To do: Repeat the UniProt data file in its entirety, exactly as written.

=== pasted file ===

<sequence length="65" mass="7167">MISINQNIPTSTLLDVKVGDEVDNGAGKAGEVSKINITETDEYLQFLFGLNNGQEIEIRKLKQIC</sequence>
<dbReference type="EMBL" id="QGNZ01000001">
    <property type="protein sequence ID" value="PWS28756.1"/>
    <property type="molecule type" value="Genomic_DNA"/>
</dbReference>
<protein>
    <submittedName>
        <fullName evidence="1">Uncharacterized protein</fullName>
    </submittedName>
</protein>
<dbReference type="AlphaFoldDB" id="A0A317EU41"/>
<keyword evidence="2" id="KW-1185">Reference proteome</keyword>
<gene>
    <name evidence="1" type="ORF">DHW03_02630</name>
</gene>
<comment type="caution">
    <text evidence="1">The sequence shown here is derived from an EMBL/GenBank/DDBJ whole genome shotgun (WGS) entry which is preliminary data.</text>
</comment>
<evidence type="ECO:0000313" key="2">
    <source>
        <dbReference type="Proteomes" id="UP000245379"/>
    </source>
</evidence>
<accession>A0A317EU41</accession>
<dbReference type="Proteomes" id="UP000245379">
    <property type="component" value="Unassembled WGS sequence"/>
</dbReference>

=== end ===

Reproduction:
<sequence length="65" mass="7167">MISINQNIPTSTLLDVKVGDEVDNGAGKAGEVSKINITETDEYLQFLFGLNNGQEIEIRKLKQIC</sequence>
<dbReference type="EMBL" id="QGNZ01000001">
    <property type="protein sequence ID" value="PWS28756.1"/>
    <property type="molecule type" value="Genomic_DNA"/>
</dbReference>
<protein>
    <submittedName>
        <fullName evidence="1">Uncharacterized protein</fullName>
    </submittedName>
</protein>
<dbReference type="AlphaFoldDB" id="A0A317EU41"/>
<keyword evidence="2" id="KW-1185">Reference proteome</keyword>
<gene>
    <name evidence="1" type="ORF">DHW03_02630</name>
</gene>
<comment type="caution">
    <text evidence="1">The sequence shown here is derived from an EMBL/GenBank/DDBJ whole genome shotgun (WGS) entry which is preliminary data.</text>
</comment>
<evidence type="ECO:0000313" key="2">
    <source>
        <dbReference type="Proteomes" id="UP000245379"/>
    </source>
</evidence>
<accession>A0A317EU41</accession>
<dbReference type="Proteomes" id="UP000245379">
    <property type="component" value="Unassembled WGS sequence"/>
</dbReference>